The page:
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Rim brakes and a personalised paint job: check out the Specialized S-Works Tarmac that Peter Sagan rode to Tour of Flanders victory in 2016

With less than a fortnight until this year’s Tour of Flanders, let’s take a look at the very special bike that Sagan piloted to his first Monument win

Excited yet? The 2024 Tour of Flanders takes place on Sunday, 31st March so we thought we’d whet your appetite by taking a look back at the Specialized S-Works Tarmac that Peter Sagan rode to victory in 2016.

Sagan has retired from the road, of course, but he’s hoping to compete in mountain biking at this summer’s Olympics. That said, he has just announced that he’ll be undergoing a second heart surgery this week.

“Nothing to worry about, you could say that my heart needs a pit stop,” he said. “I am sure I will be back in the saddle very soon.”


A post shared by Peter Sagan (@petosagan)

We wish him the best of luck. 

Going into 2016, Sagan had been among the biggest stars in cycling for several years, but that year he moved things up to another level, winning Gent-Wevelgem, taking three stage victories in the Tour de France and the points classification for the fifth consecutive time (he won it in 2018 and 2019 too), and adding the second of his three World Road Race Championships titles. He also finished on the podium at Tirreno-Adriatico and E3 Harelbeke and was awarded the Vélo d’Or for the best rider of the year. 2016 really did belong to Sagan.

His most impressive win of the year, though, was arguably at the Tour of Flanders – his first Monument (one of the five most prestigious Classics). Sagan bossed the race, and led a splintered field up the day’s penultimate climb, the Oude Kwaremont, with Sep Vanmarcke.

Peter Sagan bike - 17.jpgComing over the top of the Paterberg, Sagan dropped Vanmarkce and managed to solo the last 14km to the line, despite the best efforts of Fabian Cancellara to close him down.

Sagan was riding a Specialized S-Works Tarmac fitted with Roval wheels and a Shimano Dura-Ace Di2 groupset, including rim brakes.

Peter Sagan bike - 7.jpgThe Tarmac frameset was painted in a custom livery that celebrated Sagan’s 2015 World Championships win. It was a stunning finish with multicoloured flecks in the paintwork and Sagan’s name in World Champion colours on the top tube.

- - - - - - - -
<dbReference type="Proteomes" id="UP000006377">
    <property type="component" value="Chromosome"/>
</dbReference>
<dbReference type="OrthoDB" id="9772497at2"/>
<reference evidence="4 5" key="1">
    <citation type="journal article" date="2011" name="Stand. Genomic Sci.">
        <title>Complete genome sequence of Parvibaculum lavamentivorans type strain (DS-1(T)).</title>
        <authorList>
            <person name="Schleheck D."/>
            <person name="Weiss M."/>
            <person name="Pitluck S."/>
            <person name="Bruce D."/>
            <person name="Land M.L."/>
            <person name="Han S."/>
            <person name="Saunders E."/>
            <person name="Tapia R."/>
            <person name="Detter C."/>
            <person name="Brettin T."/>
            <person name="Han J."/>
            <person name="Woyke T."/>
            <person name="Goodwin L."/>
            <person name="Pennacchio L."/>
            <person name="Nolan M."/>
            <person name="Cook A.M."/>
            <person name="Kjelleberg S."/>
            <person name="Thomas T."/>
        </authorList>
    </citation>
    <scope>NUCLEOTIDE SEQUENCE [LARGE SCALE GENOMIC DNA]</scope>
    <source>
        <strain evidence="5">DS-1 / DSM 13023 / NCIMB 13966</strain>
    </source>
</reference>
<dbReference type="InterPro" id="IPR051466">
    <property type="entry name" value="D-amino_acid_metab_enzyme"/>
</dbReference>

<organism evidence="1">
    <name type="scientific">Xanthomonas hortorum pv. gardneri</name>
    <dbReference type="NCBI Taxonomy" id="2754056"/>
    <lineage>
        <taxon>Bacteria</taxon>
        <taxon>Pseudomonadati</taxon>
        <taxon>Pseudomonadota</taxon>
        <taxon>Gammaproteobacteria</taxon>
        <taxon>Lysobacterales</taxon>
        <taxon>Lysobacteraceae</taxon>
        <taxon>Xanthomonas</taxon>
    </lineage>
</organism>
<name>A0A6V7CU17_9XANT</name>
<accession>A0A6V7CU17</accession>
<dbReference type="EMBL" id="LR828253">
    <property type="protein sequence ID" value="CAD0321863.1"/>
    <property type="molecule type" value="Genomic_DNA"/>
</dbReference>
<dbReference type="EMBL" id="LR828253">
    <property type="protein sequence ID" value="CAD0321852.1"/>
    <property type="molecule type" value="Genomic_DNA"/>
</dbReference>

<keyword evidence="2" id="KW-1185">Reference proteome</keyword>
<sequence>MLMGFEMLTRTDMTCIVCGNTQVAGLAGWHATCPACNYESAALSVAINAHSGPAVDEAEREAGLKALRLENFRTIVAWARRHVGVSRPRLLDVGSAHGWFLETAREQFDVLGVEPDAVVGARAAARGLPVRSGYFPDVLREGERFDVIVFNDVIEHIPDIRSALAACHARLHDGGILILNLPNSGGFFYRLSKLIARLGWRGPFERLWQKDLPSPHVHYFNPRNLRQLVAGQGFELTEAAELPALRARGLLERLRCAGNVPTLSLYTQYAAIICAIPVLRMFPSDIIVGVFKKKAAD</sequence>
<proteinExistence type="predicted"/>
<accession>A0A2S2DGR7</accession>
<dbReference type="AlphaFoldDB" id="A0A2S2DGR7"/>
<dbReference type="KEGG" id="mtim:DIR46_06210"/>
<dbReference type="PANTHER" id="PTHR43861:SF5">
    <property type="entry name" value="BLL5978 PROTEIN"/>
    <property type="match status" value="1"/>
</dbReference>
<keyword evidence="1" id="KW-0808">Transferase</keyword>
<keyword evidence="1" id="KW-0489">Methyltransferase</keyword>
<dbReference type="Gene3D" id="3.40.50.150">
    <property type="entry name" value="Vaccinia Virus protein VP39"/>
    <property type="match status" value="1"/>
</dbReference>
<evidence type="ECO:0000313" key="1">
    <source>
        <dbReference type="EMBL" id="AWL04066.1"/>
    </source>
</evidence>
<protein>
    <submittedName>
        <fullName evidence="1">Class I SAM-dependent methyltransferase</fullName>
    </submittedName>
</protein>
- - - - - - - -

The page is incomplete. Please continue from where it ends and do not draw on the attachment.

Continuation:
Although Sagan rode custom-sized Cannondale frames when he was at Liquigas (which combined a 58cm top tube with a 54cm seat tube for a long and low position) he used a stock 56cm Specialized S-Works Tarmac.

Peter Sagan bike - 25.jpgFor Flanders, Sagan used tried-and-tested equipment, including a full Shimano Dura-Ace Di2 11-speed groupset, although he swapped from a regular 39-tooth inner chainring to a 36-tooth. Combined with an 11-28t cassette, it provided some lower ratios for the steeper climbs.

Peter Sagan bike - 10.jpgHe used a Vision Aero Stem with a generous spacer above the CeramicSpeed top headset cover. The Shimano Di2 junction box positioned underneath the stem looks old-fashioned now, even though we're talking about a top-level bike from just eight years ago.Peter Sagan bike - 9.jpg

Some riders like to double up the bar tape to provide extra cushioning over the cobbles, but Sagan preferred just one layer. Although it has had a much higher profile since then, this was the first time we’d seen Supacaz in the professional peloton.Peter Sagan bike - 8.jpg

Sagan used an FSA Energy Traditional handlebar, made from double-butted and tapered aluminium with a flat top section. Weighing in at 269g, it wasn’t the lightest option out there, but he liked the traditional bend.

Peter Sagan bike - 26.jpgSagan’s bike featured SwissStop brake pads and a CeramicSpeed bottom bracket. CeramicSpeed bearings also featured in the hubs of the Roval CLX40 Rapide wheels.

Peter Sagan bike - 12.jpgThe rims were 40mm-deep carbon fibre fitted with 26mm Specialized tubular tyres which would be considered pretty narrow by today’s standards. Most teams in 2016 stuck with 25mm tyres for Flanders, the same as they used in regular road races (the wide tyres and special frames really only come out for Paris-Roubaix; the cobbles in the Tour of Flanders are far less crazy). 

> Why wider tyres on road bikes are here to stay… and why they may get wider still 

Peter Sagan bike - 4.jpgSagan rode on a personalised Prologo Scratch 2 Nack saddle with carbon fibre rails on his. In fact, most of the components were customised especially for the bike, including the FSA seatpost, Vision stem and Look Keo pedals. You can get that sort of special treatment when you’re World Champion.

Check out loads more Bikes at Bedtime here. 

Mat has been in cycling media since 1996, on titles including BikeRadar, Total Bike, Total Mountain Bike, What Mountain Bike and Mountain Biking UK, and he has been editor of 220 Triathlon and Cycling Plus. Mat has been technical editor for over a decade, testing bikes, fettling the latest kit, and trying out the most up-to-the-minute clothing. He has won his category in Ironman UK 70.3 and finished on the podium in both marathons he has run. Mat is a Cambridge graduate who did a post-grad in magazine journalism, and he is a winner of the Cycling Media Award for Specialist Online Writer. Now over 50, he's riding road and gravel bikes most days for fun and fitness rather than training for competitions.

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Surreyrider | 4 months ago

Looks pretty much like the current Aethos.

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